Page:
What is materials science & engineering?

Michael Ferry HoS

The field of Materials Science and Engineering offers limitless possibilities for innovation and development. 

Materials scientists and engineers work on developing high-performance metallic, ceramic, polymeric, composite, nano-structured, bio- and nature-inspired materials, as well as designing new products and technologies that impart a substantial benefit to society. This is achieved through the way they positively impact the environment, improve health, increase our standard of living, increase productivity of our vital resources, enhance national security, and promote economic prosperity. 

Materials scientists and engineers are also involved in every aspect of technology, ranging from designing new materials for use in integrated circuits, transport vehicles, water purification systems, biomedical implants, and green energy generation and storage, through to developing sustainable processes and recyclable products.  In this century, sustainability, environmental impact, and the ongoing quest to improve our health and standard of living, lie at the core of materials development and application.

As technology continues to advance, there is an increasing demand for Materials Scientists and Engineers who can design better materials and more sustainable processes that meet the rapidly evolving needs of society.  This offers outstanding career prospects across various sectors, such as aerospace, transportation, defence, construction, mining, electronics, energy conversion, and biomedical science.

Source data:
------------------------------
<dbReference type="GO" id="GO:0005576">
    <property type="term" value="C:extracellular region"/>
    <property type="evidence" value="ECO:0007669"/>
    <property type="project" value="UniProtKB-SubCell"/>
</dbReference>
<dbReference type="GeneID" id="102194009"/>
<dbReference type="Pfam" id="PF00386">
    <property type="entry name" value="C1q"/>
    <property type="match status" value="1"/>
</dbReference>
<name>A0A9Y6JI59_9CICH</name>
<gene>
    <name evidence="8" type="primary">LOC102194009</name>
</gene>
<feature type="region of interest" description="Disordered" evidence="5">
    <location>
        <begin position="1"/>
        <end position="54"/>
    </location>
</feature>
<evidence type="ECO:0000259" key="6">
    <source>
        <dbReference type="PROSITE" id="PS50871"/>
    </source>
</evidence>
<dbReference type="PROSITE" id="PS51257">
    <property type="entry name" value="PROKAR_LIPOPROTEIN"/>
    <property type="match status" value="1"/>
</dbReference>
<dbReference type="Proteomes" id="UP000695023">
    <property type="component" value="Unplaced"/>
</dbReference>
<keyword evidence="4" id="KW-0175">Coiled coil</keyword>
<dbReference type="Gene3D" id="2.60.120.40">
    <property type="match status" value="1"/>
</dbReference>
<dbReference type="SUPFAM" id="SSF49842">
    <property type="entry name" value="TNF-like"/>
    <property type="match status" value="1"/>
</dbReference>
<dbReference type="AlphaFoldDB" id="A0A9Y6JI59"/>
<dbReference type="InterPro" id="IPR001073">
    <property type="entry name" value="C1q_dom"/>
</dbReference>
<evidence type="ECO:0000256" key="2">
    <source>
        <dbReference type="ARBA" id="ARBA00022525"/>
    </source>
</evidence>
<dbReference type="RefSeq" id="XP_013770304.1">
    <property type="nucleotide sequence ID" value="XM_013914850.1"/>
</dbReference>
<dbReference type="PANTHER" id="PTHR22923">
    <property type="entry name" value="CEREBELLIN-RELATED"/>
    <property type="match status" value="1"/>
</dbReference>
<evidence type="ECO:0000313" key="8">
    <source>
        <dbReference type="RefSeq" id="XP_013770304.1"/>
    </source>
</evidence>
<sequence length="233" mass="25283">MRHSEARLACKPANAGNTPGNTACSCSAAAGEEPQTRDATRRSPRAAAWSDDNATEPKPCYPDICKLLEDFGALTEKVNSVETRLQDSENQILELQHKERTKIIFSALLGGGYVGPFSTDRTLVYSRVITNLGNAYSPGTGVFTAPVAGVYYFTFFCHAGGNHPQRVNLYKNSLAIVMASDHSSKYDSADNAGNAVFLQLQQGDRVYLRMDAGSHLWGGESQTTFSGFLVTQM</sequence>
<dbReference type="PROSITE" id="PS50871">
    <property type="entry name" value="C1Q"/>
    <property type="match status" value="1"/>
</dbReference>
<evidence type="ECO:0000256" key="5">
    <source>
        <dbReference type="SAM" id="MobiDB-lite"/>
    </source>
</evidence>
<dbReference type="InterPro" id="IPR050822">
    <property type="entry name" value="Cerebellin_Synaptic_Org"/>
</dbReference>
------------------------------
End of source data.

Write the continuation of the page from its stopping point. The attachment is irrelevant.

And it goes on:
Skills and expertise

The broad objective of our various undergraduate and postgraduate programs is to develop well-educated graduates, that is, graduates with the strong technical knowledge and the basic skills and attributes required to practise as professional engineers and scientists. The desired skills are those that enable graduates to be independent investigators, self-motivated, critical thinkers, problem solvers, life-long learners, good communicators, team players, effective managers, as well as economically, environmentally and socially aware citizens.

Career Opportunities

With a UNSW undergraduate or postgraduate degree in Materials Science and Engineering, your career opportunities are vast and diverse.  If you're passionate about sustainability and the environment, you'll find yourself working with renewable energy technologies, additive manufacturing, sustainable materials processing, and recycling – making a positive impact on the planet. Your degree can also lead you to push the boundaries of technology in the construction, automotive and aerospace industries. You can even lend your expertise to forensic science, where your understanding of materials' properties and behaviour could be crucial in solving complex cases. Your degree also offers numerous opportunities in nanotechnology, electronics, and healthcare, where you can contribute to miniaturising technology, revolutionising electronics, and even developing life-changing medical devices.

Our research

The field of materials science and engineering offers unlimited possibilities for innovation and development.
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Study with us